Saturday, September 25, 2021

[igsptmew] COVID-19 "what if?"

previously, summary of Randall Munroe's "what if?" book chapter on this question: "If everyone on the planet stayed away from each other for a couple of weeks, wouldn't the common cold be wiped out?"  (tl;dr: no.)

we apply some ideas from that chapter to COVID-19.

open question: how large is the group of people who can harbor the COVID-19 virus for very long periods of time?  i worry that it might not just be people who are generally immunocompromised -- those people are (probably) easily identified and can be isolated (and are probably glad to be isolated, if they aren't already) -- but might also include many "normal" people whose immune systems are weak only to respiratory infections, or who despite a COVID-19 infection persisting for a long time, might not be very inconvenienced by it.  isolating a large group of people, perhaps including many normal-ish people against their will, so that they do not seed new outbreaks will require significant abrogation of their civil rights.

but given that some countries seem to have contained COVID-19 without vaccines, perhaps isolating certain people is not so bad.

in contrast to human rhinovirus, SARS-CoV-2 (the virus that causes COVID-19 in humans) can infect other animals (e.g., mink), so wild animals can be a permanent reservoir of the virus (and new mutations), impossible to wipe out.  (perhaps not impossible, cynically: we humans are good at extincting other species.)  although domesticated animals can also be a reservoir, wiping them out is feasible, though maybe politically difficult.  mink have already been "culled".  in the past, livestock were killed (with political difficulty) to stop Nipah virus outbreaks, though wild bats remain a permanent reservoir.

open questions: how much does SARS-CoV-2 infect other animals, how much do the animals then infect each other, and then how much do animals infect humans back (perhaps in mutated form)?

cnatan-na-gall illustrates the controversial "herd immunity" (not referred to as such in the book) approach to dealing with an infectious disease epidemic actually working.

"herd immunity" can refer to two different things, so we qualify them as follows:

controversial herd immunity:
exemplified by cnatan-na-gall.  disease dies out after natural spread to most of the population.  Munroe calls this viral extinction and viral clearing, though the latter term seems mainly to mean the clearing of virus inside one person, not a population.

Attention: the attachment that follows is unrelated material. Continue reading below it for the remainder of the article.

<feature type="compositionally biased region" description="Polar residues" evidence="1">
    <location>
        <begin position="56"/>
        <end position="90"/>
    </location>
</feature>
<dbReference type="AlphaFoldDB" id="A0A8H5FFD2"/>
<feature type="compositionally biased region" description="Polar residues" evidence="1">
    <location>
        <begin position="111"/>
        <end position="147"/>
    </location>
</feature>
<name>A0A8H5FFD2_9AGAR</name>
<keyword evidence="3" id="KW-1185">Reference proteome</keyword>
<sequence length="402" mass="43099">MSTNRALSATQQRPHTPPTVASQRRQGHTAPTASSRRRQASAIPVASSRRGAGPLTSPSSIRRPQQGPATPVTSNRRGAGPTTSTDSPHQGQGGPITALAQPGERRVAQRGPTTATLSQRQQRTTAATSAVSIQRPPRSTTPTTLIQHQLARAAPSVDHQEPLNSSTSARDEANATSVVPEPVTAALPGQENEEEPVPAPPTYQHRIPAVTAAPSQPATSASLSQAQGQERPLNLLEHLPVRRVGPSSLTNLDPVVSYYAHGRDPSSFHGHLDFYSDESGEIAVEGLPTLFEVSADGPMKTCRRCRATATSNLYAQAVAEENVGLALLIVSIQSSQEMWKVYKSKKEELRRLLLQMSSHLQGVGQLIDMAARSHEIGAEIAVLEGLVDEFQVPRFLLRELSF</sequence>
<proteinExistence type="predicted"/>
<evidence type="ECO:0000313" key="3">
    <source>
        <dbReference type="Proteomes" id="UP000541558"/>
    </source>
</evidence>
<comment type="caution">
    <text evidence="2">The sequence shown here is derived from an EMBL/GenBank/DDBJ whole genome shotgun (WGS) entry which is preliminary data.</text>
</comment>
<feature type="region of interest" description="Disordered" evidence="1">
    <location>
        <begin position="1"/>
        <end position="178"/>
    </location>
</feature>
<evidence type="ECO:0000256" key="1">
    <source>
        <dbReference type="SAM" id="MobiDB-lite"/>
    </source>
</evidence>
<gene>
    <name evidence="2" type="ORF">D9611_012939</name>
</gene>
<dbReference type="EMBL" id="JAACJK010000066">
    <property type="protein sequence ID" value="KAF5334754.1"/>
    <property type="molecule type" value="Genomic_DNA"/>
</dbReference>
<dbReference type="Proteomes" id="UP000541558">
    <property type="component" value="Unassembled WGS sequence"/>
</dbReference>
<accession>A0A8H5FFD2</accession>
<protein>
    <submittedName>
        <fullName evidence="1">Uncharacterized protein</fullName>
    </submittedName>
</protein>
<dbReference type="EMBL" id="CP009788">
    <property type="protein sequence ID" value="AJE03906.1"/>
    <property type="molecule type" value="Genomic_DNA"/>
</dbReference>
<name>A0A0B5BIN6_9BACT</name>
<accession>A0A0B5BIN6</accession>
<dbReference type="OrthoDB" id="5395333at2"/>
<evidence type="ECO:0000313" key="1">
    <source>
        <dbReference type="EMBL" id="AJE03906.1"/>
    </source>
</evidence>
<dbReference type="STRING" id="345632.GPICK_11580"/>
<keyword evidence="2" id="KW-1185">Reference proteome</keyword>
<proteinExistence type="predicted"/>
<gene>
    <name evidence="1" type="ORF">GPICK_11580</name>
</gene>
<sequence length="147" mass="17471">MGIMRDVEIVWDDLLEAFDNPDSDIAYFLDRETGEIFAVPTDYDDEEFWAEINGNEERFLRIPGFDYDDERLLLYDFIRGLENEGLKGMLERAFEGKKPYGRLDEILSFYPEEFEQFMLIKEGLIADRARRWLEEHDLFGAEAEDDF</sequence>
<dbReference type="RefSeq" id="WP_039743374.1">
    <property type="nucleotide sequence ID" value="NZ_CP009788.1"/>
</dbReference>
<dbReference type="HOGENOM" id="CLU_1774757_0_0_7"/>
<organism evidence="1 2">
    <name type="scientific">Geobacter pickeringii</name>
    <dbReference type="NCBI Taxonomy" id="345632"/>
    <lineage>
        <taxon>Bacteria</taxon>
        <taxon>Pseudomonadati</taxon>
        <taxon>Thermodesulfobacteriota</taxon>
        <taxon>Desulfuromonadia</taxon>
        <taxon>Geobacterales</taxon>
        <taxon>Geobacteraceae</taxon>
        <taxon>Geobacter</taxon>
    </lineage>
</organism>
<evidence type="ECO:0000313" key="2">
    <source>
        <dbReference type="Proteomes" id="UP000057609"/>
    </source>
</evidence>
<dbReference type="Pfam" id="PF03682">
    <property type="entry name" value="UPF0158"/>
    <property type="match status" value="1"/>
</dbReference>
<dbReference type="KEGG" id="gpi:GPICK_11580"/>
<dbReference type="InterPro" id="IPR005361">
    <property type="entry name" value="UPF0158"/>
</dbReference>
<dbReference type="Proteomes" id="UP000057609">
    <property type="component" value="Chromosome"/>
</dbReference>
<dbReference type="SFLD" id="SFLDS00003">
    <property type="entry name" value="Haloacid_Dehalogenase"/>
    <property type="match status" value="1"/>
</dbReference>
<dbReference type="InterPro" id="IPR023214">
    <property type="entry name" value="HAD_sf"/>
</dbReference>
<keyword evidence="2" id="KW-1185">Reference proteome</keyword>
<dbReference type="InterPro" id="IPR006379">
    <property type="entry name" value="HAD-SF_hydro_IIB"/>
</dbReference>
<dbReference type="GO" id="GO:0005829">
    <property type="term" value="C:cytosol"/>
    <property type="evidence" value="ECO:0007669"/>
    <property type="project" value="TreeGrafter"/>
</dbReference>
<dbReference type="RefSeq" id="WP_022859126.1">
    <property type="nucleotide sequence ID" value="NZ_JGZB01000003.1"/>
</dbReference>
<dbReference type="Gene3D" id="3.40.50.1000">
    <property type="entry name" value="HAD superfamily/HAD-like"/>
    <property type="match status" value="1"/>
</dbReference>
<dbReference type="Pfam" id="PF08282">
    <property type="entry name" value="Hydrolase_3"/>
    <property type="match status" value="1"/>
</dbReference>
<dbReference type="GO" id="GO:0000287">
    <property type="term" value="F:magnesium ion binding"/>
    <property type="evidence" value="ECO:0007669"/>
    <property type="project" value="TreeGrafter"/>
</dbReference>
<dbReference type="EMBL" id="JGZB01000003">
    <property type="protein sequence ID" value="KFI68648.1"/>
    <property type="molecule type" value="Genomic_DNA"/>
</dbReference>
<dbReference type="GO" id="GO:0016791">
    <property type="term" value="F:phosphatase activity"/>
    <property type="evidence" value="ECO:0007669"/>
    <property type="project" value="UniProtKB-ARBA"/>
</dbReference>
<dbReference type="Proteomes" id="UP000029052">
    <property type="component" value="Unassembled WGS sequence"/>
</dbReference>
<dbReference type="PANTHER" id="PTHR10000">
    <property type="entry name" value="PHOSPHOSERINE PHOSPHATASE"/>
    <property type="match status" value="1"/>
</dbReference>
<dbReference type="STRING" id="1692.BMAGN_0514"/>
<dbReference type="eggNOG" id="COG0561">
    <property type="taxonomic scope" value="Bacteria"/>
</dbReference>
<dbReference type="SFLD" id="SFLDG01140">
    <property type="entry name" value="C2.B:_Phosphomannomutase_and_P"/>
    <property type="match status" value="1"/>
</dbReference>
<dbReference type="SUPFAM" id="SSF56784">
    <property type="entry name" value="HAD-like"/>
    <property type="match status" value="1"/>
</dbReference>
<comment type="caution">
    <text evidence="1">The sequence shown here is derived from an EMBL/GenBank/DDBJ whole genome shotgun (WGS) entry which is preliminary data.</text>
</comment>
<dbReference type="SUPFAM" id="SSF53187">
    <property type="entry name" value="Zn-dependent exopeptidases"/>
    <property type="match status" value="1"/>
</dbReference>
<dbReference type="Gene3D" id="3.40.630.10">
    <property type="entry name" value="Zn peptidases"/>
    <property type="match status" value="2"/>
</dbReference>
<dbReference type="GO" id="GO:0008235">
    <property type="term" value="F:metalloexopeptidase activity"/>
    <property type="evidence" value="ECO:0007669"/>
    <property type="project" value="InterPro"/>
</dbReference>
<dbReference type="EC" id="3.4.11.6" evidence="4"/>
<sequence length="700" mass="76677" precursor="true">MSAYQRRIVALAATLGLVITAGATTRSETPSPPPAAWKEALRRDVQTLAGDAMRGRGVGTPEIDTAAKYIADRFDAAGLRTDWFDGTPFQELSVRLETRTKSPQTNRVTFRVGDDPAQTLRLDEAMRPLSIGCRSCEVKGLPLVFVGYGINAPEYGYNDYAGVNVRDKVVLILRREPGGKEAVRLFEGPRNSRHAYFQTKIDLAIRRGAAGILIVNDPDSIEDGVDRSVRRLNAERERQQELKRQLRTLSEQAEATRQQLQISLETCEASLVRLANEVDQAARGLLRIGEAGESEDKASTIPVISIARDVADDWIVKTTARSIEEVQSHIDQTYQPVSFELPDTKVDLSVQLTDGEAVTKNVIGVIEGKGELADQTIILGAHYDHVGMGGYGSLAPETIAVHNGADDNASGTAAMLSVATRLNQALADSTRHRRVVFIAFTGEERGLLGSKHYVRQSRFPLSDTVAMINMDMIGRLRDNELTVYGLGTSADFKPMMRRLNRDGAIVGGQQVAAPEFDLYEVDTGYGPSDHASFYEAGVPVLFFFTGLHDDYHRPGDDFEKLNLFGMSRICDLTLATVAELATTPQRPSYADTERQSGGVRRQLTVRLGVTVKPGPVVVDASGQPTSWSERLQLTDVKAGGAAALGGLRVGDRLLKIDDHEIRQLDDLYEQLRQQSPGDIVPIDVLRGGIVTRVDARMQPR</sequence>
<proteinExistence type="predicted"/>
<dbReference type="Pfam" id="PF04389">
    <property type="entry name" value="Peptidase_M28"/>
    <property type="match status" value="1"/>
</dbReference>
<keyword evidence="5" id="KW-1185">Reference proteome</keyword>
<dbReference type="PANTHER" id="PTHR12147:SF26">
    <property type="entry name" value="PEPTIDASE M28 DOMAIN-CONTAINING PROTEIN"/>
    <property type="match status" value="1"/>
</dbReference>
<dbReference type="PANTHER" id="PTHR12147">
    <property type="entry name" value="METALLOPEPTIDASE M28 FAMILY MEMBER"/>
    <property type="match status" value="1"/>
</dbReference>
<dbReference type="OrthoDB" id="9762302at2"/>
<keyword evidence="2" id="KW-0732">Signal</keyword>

vaccine herd immunity:
disease stops spreading due to most people being vaccinated.

open question: under what conditions (beyond cnatan-na-gall) does the controversial herd immunity approach work?  can it work for COVID-19?

the controversial herd immunity approach for COVID-19 (notably advocated by Trump) has been deeply politically controversial, with opponents decrying it as "not science", and "it has never worked for any disease ever".  cnatan-na-gall is an example of it being science, and it having worked.  unfortunately, the error of labeling the approach "not science" has a major consequence: it breaks trust.  every single claim of anything else having been dismissed as "not science" now has to be reexamined: was it really "not science", or was "science" just being used as a deceptive political ploy to sway gullible minds?  accusations of the latter are frequently made by critics of the policies supported by "science" and proponents of policies criticized as "not science".  cnatan-na-gall shows that their accusations have merit: the can of worms has been opened.

with the can of worms opened, opponents of policies combatting climate change unfortunately gain political power, because they can point to the above as an instance of "science" being used deceptively, as a political ploy.

we should not have criticized the controversial herd immunity approach to COVID-19 as "not science".  we should have criticized it as "the costs outweigh the benefits" or "it won't work because (this is a wild guess) the virus mutates too quickly in large populations".  (the latter, if true, implies that vaccines will also not be effective.)

open questions: if some vaccine does work to wipe out SARS-CoV-2 (this is a big if), does that mean controversial herd immunity also would have worked?  forget about weighing their costs for the moment.  do vaccines generically have some additional power that controversial herd immunity does not?  ultimately both train the immune system to detect and reject the virus.

if we had really wanted to get most of the world's population infected with COVID-19 as quickly as possible (perhaps so quickly as to head off mutation), we probably could have done it quicker than vaccine development and rollout.  (of course, the costs of lives lost and maimed would have been extremely high, though to quantify that cost for comparison with the cost of vaccine development and rollout requires putting a value on human life.)  the disease automatically spreads itself.  it's interesting how the virus and cryogenic transport of the vaccine do exactly the same thing, transport RNA, one by natural means and one by artificial means, the latter requiring much more technological infrastructure.

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